The Fort James Naheola Mill does not store flammable materials regulated by the RMP Rule in quantities over the threshold amount. 
Liquid chlorine is pressure unloaded from a rail tank car through a 1.5 inch pipeline at the normal flow rate of 5.6 gallons per minute.  Unloading takes place outside of any building or enclosure.  This alternate scenario assumes that the 1.5 inch unloading pipeline is severed and chlorine is released at the normal flow rate.  It is assumed that 1 
0 minutes elapse before the release is detected and stopped by closing the unloading valve on the tank car.  Under these conditions, 665 pounds of chlorine are released over a 10 minute period. 
EPA's RMP Offsite Consequence Analysis Guidance was used to estimate the distance to the EPA toxic endpoint of 0.0087 mg/L.  The Guidance estimated a maximum distance of 1.0 mile to the EPA toxic endpoint.  No mitigation of the release was considered. 
Mill supply water is treated with chlorine in the water treatment plant, which is located towards the north end of the mill.  Under normal operation, chlorine for this process is obtained from the mill's chlorine unloading and vaporization process.  However, when the chlorine vaporizers are down, chlorine is obtained from one of three 1-ton chlorine storage cylinders maintained at the water treatment plant.  Connections are arranged so that only one chlorine cylinder can be connect 
ed at a time. 
This scenario is a leak in one of the 1-ton chlorine cylinders inside the water treatment building which empties a full cylinder in 10 minutes. The 1-ton cylinders are kept within the water treatment plant building.  One door from the room containing the cylinders opens to the outside.  Therefore, in accordance with EPA's guidance, an offsite impact mitigation factor of 55% can be applied to a gas release within the building.  EPA's RMP Offsite Consequence Analysis Guidance was used to estimate the distance to the EPA toxic endpoint, which is 1.4 miles. 
Chlorine dioxide solution is pumped from generation and storage to other processes within the mill.  These other processes include two bleaching processes and a TRS control process.  The bleaching and TRS control processes do not have chlorine present in more than the threshold quantity. 
Chlorine dioxide is pumped to the above mill processe 
s through a 6-inch diameter pipeline.  This chlorine dioxide solution pipe line is supported by a pipe bridge, which is approximately 350 feet long.  Normal solution strength is about 10 grams per liter. 
This alternate-scenario is the rupture of the 6-inch diameter chlorine dioxide pipe line on the pipe bridge between chlorine dioxide storage and the bleach plant.  It is assumed that the rupture would result in a 10 minute release of the chlorine dioxide solution at the normal pumping rate.  The toxic endpoint concentration for chlorine dioxide is 1 ppmv (0.0028mg/L) and the endpoint distance following the Offsite Consequence Analysis Guidance is 1.7 miles.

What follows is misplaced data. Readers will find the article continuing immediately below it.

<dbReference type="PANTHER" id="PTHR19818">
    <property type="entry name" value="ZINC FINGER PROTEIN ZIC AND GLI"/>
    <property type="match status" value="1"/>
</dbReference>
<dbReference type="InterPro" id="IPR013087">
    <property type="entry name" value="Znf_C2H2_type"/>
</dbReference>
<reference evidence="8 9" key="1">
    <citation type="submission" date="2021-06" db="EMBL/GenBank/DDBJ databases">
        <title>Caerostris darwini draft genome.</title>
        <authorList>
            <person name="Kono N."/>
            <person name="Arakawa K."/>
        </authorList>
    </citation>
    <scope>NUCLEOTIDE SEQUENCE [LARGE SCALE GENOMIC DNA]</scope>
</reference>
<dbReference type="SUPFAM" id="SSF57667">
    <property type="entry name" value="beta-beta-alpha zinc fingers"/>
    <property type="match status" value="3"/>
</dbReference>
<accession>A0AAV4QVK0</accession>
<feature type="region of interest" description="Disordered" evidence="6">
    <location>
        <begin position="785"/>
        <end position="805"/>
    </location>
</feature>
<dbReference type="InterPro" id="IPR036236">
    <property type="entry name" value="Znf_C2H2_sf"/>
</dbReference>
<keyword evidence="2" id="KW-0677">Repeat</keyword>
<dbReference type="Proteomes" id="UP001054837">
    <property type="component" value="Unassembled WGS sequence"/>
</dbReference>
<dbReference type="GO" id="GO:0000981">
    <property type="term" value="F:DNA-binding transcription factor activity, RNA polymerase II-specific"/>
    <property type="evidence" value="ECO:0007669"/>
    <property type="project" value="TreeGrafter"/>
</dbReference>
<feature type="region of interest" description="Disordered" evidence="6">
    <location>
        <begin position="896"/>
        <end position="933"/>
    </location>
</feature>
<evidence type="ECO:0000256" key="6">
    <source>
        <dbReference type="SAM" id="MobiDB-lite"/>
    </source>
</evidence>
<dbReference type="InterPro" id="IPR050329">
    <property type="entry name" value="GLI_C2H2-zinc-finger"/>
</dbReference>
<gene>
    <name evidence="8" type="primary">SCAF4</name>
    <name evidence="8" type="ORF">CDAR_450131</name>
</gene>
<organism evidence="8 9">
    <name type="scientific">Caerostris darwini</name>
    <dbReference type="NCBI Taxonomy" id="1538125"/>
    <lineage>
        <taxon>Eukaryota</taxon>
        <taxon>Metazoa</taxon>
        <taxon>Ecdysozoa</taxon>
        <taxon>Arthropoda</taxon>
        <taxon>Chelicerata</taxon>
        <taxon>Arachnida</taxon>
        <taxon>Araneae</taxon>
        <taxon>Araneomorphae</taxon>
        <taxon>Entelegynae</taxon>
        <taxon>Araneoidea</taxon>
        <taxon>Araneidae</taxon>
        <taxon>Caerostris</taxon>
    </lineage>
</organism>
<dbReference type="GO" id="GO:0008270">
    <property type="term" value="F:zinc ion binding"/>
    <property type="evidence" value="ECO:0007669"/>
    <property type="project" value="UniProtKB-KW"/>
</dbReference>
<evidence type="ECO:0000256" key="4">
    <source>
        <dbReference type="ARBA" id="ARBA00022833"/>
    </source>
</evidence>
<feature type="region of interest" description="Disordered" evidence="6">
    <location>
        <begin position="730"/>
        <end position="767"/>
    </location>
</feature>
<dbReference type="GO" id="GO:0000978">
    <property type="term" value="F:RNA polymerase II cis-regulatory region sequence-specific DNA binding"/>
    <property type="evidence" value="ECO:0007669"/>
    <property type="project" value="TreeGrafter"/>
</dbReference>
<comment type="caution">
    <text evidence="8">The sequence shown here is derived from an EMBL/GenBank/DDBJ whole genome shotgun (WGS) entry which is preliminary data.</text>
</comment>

Naheola Mill of Fort James Corporation maintains a comprehensive written emergency response program to protect plant workers, the general public and the environment.  The program includes plans and procedures for responding to a wide range of events, caused either naturally or accidentally, which have 
the potential to result in a release of a regulated substance.  The Naheola Mill emergency response program utilizes the Incident Command System (ICS) which parallels the National Interagency ICS.  This is an "all risk" system developed for on-scene management of any emergency event.  The functional design of the ICS minimizes the impact of personnel changes upon the emergency plan.  Periodic emergency drills are conducted within the plant to maintain preparedness and to identify areas for improvement.  The emergency response program is updated when necessary, based on modifications made to the plant processes or facilities.  In addition, the plant has an emergency preparedness program that addresses maintenance, inspection and testing  of response equipment as well as instructions and training that govern use of this equipment. 
The overall emergency response program is coordinated with the LEPC.  This coordination includes periodic meetings of the committee, which includes local eme 
rgency response officials, local government officials, and industry representatives.  Naheola Mill has around-the-clock communications with the LEPC to ensure notification of the public in event of an incident, if necessary, as well as facilitating a quick response.